• Non-economic: Non-tangible damages, such as diminished quality of life, pain and suffering, emotional distress and mental anguish, disfigurement, and permanent impairment or disability
  • Punitive: Awarded when the medical provider’s actions are extraordinarily reckless, malicious, and/or fraudulent. Capped in New Jersey.

I’ve heard there are caps on the damages I can sue for. Does that apply in New Jersey?

New Jersey places caps on punitive damages. The cap is equal to $35,000 or no more than five times the compensatory amount, whichever is greater.

What do I need to do to pursue a medical malpractice case?

Your first step should be determining whether your claim rises to the level of medical malpractice. A consultation with a skilled and experienced New Jersey medical malpractice attorney is the most effective way of making this determination.

What do I need to prove in a New Jersey medical malpractice case?

  1. A deviation from the applicable and accepted standard of care.
  2. The deviation proximately caused the injuries suffered.
  3. You suffered damages due to the negligent, substandard medical care.

Do I have to go to court for my medical malpractice case?

A court case may not be necessary, but it is impossible to determine that at the outset. Your attorney can make a better determination once the facts of your case are known, medical records are obtained and reviewed, and medical expert witnesses are consulted.

How long will my medical malpractice case take?

The more complex your case, the more time it will likely take. Assessing the full extent of your injuries and damages should be addressed carefully and methodically, not rushed. The actions and willingness of the medical practitioners and their insurer to negotiate and discuss settlement impacts the time frame, too.

What if I signed an informed consent form – can I still sue for medical malpractice?

In most cases, the answer is yes. If the doctor acted negligently, they is still liable.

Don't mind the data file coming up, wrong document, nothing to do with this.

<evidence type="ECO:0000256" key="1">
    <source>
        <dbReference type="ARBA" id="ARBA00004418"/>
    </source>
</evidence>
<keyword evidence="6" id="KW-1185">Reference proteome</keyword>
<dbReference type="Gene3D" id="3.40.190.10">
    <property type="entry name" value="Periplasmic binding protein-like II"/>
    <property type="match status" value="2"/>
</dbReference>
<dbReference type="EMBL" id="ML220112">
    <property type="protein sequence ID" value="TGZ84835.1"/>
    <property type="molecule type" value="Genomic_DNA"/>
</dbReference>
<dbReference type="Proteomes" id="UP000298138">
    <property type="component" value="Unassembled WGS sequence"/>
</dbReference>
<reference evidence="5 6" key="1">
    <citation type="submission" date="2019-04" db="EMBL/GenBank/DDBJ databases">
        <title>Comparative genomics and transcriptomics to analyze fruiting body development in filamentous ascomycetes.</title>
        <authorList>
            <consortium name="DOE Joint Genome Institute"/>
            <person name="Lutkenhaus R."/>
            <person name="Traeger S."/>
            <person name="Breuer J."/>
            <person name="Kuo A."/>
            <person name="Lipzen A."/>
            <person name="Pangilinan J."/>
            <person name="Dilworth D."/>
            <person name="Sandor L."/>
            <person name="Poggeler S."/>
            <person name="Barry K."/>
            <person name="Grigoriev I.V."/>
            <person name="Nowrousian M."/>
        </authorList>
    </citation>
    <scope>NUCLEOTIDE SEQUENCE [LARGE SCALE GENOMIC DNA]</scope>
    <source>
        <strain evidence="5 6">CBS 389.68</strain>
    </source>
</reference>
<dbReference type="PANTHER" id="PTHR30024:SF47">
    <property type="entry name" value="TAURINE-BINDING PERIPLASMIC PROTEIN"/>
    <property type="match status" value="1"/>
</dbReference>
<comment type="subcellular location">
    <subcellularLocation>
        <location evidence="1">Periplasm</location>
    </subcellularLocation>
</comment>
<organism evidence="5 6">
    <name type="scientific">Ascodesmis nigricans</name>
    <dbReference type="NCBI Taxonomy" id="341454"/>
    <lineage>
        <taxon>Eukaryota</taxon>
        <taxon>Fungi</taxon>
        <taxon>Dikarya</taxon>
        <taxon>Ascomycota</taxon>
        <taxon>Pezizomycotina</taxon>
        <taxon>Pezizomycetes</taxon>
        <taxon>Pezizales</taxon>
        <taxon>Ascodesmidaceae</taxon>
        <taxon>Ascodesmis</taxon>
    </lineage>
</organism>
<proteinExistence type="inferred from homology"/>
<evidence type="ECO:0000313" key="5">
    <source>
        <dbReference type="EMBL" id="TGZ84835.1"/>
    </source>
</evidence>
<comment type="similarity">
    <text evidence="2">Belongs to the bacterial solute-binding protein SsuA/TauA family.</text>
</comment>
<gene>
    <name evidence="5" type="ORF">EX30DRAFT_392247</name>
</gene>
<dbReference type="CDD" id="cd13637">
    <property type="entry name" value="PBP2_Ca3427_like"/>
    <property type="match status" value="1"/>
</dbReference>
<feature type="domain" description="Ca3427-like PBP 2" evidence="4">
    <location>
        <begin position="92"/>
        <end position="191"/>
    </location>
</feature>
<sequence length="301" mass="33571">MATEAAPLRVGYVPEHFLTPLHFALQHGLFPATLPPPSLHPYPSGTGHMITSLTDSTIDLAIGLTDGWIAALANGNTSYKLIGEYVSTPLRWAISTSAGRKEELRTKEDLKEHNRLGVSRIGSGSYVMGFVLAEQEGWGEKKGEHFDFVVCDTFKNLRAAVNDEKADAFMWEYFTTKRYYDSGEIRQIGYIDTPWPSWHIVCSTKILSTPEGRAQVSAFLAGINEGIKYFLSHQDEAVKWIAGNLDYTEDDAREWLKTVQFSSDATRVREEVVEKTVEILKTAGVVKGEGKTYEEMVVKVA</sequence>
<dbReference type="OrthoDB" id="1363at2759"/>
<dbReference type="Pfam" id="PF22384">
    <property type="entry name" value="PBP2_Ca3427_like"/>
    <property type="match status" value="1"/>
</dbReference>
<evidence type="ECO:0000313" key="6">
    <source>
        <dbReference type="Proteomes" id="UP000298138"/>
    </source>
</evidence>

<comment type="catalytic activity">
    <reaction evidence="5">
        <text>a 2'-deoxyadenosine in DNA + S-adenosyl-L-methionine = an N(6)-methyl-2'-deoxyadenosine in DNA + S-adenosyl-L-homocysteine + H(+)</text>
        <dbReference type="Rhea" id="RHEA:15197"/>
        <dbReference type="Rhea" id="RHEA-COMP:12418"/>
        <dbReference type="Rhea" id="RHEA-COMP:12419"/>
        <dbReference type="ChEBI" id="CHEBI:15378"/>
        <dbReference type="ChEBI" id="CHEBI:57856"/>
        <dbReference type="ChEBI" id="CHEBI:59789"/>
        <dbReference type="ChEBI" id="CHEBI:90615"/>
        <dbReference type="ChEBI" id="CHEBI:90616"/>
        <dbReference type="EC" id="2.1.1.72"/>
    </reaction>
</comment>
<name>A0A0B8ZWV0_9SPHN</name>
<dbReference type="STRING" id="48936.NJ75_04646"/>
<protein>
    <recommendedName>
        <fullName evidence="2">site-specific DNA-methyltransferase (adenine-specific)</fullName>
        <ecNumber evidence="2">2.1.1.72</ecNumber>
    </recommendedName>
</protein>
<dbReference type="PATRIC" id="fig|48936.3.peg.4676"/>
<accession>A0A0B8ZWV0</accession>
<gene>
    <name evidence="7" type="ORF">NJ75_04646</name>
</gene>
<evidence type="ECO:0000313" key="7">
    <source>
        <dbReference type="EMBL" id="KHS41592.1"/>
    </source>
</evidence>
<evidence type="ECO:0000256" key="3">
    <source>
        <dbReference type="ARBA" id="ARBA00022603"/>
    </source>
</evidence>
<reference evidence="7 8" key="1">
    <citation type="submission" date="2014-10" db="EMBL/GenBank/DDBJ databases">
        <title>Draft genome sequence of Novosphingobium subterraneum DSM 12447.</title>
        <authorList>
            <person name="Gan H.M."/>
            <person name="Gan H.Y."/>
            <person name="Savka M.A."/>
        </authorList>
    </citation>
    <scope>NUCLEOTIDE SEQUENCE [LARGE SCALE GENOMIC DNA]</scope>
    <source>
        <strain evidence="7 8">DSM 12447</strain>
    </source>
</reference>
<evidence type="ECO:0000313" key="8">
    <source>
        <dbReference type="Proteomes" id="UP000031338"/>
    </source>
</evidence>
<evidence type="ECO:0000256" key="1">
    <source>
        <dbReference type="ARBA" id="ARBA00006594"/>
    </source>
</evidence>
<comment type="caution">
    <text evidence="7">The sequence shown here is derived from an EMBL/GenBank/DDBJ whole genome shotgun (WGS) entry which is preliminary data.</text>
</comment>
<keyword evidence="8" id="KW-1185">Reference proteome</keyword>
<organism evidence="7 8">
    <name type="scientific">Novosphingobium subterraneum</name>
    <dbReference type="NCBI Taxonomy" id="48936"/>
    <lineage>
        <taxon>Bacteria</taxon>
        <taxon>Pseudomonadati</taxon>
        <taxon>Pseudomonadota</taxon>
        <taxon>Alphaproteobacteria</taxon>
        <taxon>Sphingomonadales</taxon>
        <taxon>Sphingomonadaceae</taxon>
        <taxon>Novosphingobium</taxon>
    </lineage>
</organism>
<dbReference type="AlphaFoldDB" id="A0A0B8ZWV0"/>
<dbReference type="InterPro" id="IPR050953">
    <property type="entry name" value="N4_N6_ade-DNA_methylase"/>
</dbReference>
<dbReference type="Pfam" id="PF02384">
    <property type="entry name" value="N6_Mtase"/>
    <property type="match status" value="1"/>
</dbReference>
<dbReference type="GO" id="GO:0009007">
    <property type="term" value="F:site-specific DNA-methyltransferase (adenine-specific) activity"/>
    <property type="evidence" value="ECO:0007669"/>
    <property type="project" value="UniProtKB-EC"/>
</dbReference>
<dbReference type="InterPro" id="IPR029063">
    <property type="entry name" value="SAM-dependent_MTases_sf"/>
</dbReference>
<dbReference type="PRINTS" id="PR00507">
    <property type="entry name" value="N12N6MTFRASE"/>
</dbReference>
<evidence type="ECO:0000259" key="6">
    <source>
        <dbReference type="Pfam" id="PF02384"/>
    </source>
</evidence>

How do I prove injury in a medical malpractice case?

Medical records and expert medical witness testimony are typically required to prove that you have sustained an injury and that the harm you suffered was the direct result of the negligent medical treatment or care you received.

How much compensation can I receive for my medical malpractice claim?

Every claim is different, and the amount of damages you may be eligible to receive is dependent upon the specifics of your case. Evaluation and analysis of your claim by a knowledgeable medical malpractice lawyer can help determine what your case may be worth.

It is also important to note that New Jersey medical malpractice law applies a modified comparative negligence rule to damages. If you are partially to blame for your medical condition, illness or injury, any damages you are awarded will be reduced by your percentage of fault.

Example: You failed to follow your doctor’s post-up orders after a surgery. This contributed to your resulting medical issues, and a judge/jury determined you were 15% at fault. Damages awarded were $150,000. This award will be reduced by $22,500 – 15% of your total compensation.

What else should I know about New Jersey medical malpractice law?

In New Jersey, the law requires very specific expert witness qualifications. These physicians must hold the same credentials as the medical professional(s) you are suing.

Do I need a lawyer for my medical malpractice claim?

It is important that you retain the services of a seasoned medical malpractice lawyer who is knowledgeable in New Jersey medical negligence law. The medical professionals you are suing, and their insurance companies, will have a team of lawyers fighting you every step of the way. You will benefit from the skills and resources of a lawyer who will advocate for you and work diligently to prove your claim. Timing is key. The sooner you contact a lawyer, the sooner they can begin preparing your case.